Date of Award

2018

Degree Type

Dissertation

Degree Name

Doctor of Philosophy (PhD)

Graduate Group

Bioengineering

First Advisor

Brian Litt

Second Advisor

Kathryn A. Davis

Abstract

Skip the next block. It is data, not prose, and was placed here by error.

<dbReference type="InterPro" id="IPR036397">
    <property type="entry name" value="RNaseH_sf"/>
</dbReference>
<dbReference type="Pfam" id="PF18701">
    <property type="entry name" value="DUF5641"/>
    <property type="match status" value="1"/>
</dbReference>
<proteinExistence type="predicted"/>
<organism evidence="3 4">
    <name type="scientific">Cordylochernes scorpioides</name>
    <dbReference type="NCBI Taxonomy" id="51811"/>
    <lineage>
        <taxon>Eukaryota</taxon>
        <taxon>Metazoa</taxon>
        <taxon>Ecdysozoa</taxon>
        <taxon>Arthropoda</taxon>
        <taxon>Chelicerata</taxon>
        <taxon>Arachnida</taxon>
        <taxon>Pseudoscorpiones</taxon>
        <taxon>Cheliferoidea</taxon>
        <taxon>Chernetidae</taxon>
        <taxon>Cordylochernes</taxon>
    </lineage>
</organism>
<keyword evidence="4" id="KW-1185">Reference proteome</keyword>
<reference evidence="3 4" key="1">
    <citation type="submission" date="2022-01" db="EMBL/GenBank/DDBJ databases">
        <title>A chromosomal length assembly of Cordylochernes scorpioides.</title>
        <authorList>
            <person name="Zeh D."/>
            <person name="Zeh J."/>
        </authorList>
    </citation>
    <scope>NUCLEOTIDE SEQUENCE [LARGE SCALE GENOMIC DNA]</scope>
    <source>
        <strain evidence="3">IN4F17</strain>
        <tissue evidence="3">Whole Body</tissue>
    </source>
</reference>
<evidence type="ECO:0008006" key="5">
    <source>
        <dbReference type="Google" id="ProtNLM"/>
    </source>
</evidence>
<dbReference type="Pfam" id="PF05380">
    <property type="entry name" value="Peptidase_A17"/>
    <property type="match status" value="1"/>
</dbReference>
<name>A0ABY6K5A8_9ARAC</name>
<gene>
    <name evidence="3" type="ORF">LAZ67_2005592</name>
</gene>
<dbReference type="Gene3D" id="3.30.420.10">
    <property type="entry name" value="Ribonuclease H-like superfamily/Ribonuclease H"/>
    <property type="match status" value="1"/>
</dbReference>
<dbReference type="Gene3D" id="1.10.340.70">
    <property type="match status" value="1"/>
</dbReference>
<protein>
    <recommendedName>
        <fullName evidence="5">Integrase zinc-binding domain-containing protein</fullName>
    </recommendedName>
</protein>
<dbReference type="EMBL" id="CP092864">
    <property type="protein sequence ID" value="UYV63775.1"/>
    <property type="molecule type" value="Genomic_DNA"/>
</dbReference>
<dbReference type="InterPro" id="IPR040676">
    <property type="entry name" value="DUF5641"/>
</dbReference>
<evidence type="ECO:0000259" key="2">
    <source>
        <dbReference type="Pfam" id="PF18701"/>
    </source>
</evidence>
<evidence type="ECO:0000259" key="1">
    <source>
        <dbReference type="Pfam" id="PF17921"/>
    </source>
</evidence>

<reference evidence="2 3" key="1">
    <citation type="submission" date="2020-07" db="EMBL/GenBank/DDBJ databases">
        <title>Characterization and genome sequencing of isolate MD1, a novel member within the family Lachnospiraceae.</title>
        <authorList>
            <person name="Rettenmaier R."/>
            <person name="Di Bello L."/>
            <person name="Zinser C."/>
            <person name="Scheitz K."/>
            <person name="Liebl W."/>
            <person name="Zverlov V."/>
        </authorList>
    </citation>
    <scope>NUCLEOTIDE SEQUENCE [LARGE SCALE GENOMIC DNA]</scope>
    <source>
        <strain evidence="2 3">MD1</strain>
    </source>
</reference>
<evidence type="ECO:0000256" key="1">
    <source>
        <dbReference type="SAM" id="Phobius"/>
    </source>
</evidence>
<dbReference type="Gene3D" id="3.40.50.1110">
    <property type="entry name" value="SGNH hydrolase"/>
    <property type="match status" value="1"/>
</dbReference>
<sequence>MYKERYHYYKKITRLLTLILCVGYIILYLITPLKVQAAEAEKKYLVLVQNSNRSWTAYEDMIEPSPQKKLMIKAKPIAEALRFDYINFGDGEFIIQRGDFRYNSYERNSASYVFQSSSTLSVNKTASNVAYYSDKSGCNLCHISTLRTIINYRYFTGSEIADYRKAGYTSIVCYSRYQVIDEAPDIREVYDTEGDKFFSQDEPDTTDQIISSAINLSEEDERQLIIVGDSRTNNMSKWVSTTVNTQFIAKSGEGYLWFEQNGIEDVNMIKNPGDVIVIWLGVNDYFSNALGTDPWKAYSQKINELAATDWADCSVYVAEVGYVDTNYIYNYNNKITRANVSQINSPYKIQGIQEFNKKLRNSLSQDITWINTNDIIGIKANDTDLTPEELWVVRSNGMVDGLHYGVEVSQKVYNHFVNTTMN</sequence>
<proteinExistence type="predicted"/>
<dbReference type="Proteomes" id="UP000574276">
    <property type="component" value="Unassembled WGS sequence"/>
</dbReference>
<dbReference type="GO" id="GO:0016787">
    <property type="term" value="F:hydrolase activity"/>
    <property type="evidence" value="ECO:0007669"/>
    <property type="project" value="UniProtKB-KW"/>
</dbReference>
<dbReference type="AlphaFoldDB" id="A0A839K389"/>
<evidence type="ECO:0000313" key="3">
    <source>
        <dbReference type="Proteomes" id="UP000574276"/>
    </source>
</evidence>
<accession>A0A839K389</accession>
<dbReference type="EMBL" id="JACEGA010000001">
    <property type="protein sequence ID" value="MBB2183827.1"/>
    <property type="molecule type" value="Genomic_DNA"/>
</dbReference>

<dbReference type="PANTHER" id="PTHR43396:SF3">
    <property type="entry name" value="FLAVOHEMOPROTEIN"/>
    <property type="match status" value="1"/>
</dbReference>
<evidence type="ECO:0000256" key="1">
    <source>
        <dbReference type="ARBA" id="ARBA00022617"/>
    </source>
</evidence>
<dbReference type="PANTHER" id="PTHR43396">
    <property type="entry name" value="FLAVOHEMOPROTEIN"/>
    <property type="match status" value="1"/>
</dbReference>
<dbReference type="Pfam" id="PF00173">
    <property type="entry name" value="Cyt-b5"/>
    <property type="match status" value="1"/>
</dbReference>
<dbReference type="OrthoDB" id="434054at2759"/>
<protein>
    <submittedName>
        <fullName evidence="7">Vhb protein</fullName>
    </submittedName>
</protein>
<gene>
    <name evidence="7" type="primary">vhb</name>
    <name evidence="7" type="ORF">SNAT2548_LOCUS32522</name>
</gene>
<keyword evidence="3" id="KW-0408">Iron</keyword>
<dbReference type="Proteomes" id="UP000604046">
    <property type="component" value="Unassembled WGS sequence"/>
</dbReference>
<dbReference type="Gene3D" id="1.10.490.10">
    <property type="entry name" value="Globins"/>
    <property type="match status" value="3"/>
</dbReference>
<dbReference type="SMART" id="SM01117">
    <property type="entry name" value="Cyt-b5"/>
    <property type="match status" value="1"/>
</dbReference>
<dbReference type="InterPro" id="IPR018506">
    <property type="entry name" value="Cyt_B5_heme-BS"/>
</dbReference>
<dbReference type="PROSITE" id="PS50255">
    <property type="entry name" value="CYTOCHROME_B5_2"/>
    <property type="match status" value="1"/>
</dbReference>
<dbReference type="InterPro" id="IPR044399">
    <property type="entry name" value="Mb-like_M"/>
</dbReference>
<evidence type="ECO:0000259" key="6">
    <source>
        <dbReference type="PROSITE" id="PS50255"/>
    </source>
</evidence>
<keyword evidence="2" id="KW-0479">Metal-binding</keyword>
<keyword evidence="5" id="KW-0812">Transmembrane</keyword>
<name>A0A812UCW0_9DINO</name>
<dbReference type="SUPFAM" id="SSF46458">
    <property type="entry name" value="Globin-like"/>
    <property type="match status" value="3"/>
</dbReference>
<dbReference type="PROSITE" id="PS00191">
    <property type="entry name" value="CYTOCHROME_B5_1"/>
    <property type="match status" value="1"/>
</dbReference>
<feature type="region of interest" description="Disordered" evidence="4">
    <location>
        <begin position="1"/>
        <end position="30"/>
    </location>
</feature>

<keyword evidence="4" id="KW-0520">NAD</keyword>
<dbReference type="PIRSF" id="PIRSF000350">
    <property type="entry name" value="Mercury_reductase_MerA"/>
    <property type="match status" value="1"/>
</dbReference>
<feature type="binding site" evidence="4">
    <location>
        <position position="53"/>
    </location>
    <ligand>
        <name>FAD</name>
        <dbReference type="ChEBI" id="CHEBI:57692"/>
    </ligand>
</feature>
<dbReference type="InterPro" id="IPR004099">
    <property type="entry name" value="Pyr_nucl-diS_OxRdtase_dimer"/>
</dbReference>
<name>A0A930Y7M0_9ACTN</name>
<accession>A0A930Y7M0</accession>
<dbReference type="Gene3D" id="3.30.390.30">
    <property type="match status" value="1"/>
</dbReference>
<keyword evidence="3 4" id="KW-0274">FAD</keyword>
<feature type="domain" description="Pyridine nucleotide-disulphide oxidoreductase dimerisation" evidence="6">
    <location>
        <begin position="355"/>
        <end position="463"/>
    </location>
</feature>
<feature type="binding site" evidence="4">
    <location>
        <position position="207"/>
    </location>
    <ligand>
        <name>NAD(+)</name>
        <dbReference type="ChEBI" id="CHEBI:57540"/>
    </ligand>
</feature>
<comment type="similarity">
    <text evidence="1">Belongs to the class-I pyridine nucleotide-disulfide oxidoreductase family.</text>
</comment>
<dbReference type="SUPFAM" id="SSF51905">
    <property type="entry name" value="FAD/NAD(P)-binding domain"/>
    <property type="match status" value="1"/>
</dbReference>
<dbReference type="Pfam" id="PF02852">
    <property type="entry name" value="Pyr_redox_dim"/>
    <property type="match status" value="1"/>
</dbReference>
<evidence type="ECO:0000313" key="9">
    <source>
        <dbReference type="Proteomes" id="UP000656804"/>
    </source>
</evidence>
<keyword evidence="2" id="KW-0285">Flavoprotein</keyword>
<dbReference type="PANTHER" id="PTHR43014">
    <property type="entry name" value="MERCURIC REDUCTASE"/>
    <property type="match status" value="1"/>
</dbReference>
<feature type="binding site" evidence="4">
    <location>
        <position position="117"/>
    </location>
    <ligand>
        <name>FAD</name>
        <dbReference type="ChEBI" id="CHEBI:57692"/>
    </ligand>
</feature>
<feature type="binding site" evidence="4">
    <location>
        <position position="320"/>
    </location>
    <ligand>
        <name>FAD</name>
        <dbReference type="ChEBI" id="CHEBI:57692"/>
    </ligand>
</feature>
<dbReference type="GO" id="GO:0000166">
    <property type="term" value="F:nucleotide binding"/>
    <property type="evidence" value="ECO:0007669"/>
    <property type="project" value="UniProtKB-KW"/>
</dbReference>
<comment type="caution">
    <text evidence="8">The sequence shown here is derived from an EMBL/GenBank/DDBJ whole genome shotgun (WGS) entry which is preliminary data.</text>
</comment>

Over 15 million people worldwide suffer from localization-related drug-resistant epilepsy. These patients are candidates for targeted surgical therapies such as surgical resection, laser thermal ablation, and neurostimulation. While seizure localization is needed prior to surgical intervention, this process is challenging, invasive, and often inconclusive. In this work, I aim to exploit the power of multimodal high-resolution imaging and intracranial electroencephalography (iEEG) data to map seizure networks in drug-resistant epilepsy patients, with a focus on minimizing invasiveness. Given compelling evidence that epilepsy is a disease of distorted brain networks as opposed to well-defined focal lesions, I employ a graph-theoretical approach to map structural and functional brain networks and identify putative targets for removal. The first section focuses on mesial temporal lobe epilepsy (TLE), the most common type of localization-related epilepsy. Using high-resolution structural and functional 7T MRI, I demonstrate that noninvasive neuroimaging-based network properties within the medial temporal lobe can serve as useful biomarkers for TLE cases in which conventional imaging and volumetric analysis are insufficient. The second section expands to all forms of localization-related epilepsy. Using iEEG recordings, I provide a framework for the utility of interictal network synchrony in identifying candidate resection zones, with the goal of reducing the need for prolonged invasive implants. In the third section, I generate a pipeline for integrated analysis of iEEG and MRI networks, paving the way for future large-scale studies that can effectively harness synergy between different modalities. This multimodal approach has the potential to provide fundamental insights into the pathology of an epileptic brain, robustly identify areas of seizure onset and spread, and ultimately inform clinical decision making.

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